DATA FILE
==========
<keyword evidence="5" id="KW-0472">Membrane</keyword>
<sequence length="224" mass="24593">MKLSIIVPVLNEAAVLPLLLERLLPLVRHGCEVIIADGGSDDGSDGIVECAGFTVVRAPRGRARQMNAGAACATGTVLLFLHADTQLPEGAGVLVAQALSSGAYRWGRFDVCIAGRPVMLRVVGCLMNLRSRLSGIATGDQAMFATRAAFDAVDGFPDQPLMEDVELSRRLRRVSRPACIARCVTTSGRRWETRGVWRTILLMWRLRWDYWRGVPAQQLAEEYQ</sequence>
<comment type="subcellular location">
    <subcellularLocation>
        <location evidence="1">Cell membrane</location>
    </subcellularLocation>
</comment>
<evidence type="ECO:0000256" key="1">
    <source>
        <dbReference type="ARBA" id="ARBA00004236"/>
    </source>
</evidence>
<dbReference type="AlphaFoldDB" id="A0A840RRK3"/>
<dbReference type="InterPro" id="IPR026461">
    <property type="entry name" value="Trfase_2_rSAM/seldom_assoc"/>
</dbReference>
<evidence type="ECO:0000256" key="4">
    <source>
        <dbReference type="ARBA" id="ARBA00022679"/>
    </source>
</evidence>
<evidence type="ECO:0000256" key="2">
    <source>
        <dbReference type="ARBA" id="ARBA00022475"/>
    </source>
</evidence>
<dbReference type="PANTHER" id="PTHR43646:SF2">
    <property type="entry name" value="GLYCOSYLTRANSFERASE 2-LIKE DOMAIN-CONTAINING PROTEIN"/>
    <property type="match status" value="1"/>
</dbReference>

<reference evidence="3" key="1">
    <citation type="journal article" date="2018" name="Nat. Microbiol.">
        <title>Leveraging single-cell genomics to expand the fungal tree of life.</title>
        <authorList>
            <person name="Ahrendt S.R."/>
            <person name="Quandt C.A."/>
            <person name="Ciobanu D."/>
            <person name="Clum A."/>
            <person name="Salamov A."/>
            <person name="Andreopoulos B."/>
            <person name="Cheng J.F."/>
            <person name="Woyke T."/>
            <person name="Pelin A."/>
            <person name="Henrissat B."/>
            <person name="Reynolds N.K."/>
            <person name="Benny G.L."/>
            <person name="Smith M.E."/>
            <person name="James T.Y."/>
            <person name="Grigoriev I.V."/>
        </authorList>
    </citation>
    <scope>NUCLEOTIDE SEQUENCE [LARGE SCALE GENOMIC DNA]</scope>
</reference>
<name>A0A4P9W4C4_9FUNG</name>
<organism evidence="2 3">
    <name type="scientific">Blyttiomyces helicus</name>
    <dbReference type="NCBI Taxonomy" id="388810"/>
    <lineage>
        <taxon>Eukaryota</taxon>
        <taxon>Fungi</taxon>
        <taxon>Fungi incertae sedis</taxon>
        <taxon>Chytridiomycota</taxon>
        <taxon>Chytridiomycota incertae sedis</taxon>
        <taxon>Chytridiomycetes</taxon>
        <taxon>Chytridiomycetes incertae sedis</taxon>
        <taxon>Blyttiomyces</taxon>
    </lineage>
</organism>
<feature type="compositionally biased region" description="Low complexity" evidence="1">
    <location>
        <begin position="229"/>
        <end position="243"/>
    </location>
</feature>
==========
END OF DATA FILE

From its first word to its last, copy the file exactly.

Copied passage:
<keyword evidence="5" id="KW-0472">Membrane</keyword>
<sequence length="224" mass="24593">MKLSIIVPVLNEAAVLPLLLERLLPLVRHGCEVIIADGGSDDGSDGIVECAGFTVVRAPRGRARQMNAGAACATGTVLLFLHADTQLPEGAGVLVAQALSSGAYRWGRFDVCIAGRPVMLRVVGCLMNLRSRLSGIATGDQAMFATRAAFDAVDGFPDQPLMEDVELSRRLRRVSRPACIARCVTTSGRRWETRGVWRTILLMWRLRWDYWRGVPAQQLAEEYQ</sequence>
<comment type="subcellular location">
    <subcellularLocation>
        <location evidence="1">Cell membrane</location>
    </subcellularLocation>
</comment>
<evidence type="ECO:0000256" key="1">
    <source>
        <dbReference type="ARBA" id="ARBA00004236"/>
    </source>
</evidence>
<dbReference type="AlphaFoldDB" id="A0A840RRK3"/>
<dbReference type="InterPro" id="IPR026461">
    <property type="entry name" value="Trfase_2_rSAM/seldom_assoc"/>
</dbReference>
<evidence type="ECO:0000256" key="4">
    <source>
        <dbReference type="ARBA" id="ARBA00022679"/>
    </source>
</evidence>
<evidence type="ECO:0000256" key="2">
    <source>
        <dbReference type="ARBA" id="ARBA00022475"/>
    </source>
</evidence>
<dbReference type="PANTHER" id="PTHR43646:SF2">
    <property type="entry name" value="GLYCOSYLTRANSFERASE 2-LIKE DOMAIN-CONTAINING PROTEIN"/>
    <property type="match status" value="1"/>
</dbReference>

<reference evidence="3" key="1">
    <citation type="journal article" date="2018" name="Nat. Microbiol.">
        <title>Leveraging single-cell genomics to expand the fungal tree of life.</title>
        <authorList>
            <person name="Ahrendt S.R."/>
            <person name="Quandt C.A."/>
            <person name="Ciobanu D."/>
            <person name="Clum A."/>
            <person name="Salamov A."/>
            <person name="Andreopoulos B."/>
            <person name="Cheng J.F."/>
            <person name="Woyke T."/>
            <person name="Pelin A."/>
            <person name="Henrissat B."/>
            <person name="Reynolds N.K."/>
            <person name="Benny G.L."/>
            <person name="Smith M.E."/>
            <person name="James T.Y."/>
            <person name="Grigoriev I.V."/>
        </authorList>
    </citation>
    <scope>NUCLEOTIDE SEQUENCE [LARGE SCALE GENOMIC DNA]</scope>
</reference>
<name>A0A4P9W4C4_9FUNG</name>
<organism evidence="2 3">
    <name type="scientific">Blyttiomyces helicus</name>
    <dbReference type="NCBI Taxonomy" id="388810"/>
    <lineage>
        <taxon>Eukaryota</taxon>
        <taxon>Fungi</taxon>
        <taxon>Fungi incertae sedis</taxon>
        <taxon>Chytridiomycota</taxon>
        <taxon>Chytridiomycota incertae sedis</taxon>
        <taxon>Chytridiomycetes</taxon>
        <taxon>Chytridiomycetes incertae sedis</taxon>
        <taxon>Blyttiomyces</taxon>
    </lineage>
</organism>
<feature type="compositionally biased region" description="Low complexity" evidence="1">
    <location>
        <begin position="229"/>
        <end position="243"/>
    </location>
</feature>